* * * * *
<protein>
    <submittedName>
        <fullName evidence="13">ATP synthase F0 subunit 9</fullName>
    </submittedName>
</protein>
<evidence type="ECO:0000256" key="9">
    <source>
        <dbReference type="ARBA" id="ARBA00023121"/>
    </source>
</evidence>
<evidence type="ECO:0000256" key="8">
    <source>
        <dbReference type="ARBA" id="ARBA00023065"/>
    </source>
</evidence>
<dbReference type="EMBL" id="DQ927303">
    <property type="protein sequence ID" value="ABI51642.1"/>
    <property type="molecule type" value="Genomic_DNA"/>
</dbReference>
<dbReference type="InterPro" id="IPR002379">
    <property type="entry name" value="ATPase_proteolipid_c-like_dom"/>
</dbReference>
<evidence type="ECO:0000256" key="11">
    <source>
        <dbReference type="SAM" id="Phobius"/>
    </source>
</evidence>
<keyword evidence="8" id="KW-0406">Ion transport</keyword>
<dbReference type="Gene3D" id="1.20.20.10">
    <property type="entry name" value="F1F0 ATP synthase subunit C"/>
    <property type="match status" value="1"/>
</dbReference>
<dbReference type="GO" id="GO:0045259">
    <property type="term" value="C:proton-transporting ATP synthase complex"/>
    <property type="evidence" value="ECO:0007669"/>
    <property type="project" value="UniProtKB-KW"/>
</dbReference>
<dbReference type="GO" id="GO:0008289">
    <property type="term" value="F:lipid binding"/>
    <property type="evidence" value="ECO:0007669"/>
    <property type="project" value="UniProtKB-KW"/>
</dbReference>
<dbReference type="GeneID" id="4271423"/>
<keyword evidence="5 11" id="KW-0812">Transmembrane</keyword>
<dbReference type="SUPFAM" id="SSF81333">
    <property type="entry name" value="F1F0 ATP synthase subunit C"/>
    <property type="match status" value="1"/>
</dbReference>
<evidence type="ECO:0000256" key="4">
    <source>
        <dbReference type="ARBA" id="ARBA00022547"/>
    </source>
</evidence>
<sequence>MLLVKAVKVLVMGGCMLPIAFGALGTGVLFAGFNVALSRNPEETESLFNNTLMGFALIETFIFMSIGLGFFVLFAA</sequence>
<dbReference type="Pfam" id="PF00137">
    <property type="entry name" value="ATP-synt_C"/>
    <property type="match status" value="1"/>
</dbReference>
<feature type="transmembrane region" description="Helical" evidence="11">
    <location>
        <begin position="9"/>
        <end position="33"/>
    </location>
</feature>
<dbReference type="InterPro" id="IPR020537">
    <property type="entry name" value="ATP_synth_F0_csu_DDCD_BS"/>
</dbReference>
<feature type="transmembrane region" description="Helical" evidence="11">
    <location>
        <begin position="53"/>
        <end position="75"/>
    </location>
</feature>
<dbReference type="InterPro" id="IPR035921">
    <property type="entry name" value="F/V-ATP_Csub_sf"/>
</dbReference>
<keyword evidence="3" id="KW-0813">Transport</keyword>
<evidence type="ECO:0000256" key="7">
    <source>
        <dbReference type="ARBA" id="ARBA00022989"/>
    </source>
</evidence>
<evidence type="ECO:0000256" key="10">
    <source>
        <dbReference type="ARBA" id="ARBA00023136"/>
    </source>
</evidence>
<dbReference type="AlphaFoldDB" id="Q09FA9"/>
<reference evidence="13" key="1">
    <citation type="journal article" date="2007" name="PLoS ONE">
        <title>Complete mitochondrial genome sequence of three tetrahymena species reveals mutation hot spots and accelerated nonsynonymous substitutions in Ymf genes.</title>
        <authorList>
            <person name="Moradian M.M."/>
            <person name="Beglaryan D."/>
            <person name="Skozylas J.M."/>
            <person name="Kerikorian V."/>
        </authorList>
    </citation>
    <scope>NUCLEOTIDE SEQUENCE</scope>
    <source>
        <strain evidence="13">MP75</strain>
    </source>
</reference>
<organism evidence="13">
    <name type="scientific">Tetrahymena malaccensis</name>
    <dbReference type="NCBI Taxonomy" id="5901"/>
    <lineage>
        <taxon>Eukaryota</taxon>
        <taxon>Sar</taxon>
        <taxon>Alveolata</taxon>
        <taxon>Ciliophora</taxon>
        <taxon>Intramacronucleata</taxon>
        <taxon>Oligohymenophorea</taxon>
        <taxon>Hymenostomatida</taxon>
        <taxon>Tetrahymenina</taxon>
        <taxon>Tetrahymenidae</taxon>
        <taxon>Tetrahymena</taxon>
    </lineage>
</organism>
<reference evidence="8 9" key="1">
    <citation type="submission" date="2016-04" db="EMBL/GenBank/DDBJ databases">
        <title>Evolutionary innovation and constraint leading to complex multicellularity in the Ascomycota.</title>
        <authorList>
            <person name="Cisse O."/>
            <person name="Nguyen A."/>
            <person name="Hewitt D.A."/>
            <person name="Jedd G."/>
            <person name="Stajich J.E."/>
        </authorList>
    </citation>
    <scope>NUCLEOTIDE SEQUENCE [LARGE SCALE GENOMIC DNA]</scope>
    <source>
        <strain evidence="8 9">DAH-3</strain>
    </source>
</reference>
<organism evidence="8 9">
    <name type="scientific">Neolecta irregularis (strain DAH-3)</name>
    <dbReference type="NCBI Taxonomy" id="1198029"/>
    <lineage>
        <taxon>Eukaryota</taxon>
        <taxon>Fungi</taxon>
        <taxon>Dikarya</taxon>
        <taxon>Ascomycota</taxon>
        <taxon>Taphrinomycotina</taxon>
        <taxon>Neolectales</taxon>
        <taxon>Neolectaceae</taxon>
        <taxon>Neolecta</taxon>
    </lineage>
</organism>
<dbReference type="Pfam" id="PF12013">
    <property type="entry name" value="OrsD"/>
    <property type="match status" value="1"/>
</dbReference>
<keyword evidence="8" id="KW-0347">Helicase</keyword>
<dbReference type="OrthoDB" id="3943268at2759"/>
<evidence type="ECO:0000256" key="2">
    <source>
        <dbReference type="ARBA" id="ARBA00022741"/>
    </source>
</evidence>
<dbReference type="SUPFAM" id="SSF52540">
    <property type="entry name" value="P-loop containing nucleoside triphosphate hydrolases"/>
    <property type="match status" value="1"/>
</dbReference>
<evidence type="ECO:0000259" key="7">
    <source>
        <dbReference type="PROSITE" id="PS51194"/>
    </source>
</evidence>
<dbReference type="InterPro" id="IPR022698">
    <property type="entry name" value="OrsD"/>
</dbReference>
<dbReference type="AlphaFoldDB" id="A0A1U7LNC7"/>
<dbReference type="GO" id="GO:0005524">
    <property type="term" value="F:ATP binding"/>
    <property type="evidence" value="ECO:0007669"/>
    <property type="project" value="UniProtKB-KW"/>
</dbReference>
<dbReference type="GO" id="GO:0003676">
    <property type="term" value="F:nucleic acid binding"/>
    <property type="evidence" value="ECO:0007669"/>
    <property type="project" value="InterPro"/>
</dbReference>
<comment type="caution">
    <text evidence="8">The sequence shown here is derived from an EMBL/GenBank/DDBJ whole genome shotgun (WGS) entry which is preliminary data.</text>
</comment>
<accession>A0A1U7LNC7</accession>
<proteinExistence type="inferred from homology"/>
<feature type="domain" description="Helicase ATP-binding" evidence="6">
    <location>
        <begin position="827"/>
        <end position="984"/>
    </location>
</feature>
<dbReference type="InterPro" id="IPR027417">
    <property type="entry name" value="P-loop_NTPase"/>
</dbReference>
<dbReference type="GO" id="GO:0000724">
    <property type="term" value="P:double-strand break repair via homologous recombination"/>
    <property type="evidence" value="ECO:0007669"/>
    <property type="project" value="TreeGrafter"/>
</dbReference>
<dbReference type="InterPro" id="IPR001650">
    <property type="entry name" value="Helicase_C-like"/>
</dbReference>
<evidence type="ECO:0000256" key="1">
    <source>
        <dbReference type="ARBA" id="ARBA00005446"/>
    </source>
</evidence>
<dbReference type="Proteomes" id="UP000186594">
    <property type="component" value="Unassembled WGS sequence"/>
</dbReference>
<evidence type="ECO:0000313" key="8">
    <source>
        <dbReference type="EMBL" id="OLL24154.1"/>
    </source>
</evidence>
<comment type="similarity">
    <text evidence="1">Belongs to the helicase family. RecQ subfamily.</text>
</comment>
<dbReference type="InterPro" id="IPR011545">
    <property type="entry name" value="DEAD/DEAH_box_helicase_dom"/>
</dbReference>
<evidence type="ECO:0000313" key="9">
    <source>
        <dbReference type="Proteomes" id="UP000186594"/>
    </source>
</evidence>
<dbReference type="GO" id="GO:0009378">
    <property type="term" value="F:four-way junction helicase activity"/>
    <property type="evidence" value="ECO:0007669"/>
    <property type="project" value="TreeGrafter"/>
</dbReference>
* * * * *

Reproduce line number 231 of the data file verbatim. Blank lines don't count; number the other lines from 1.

    <property type="term" value="F:four-way junction helicase activity"/>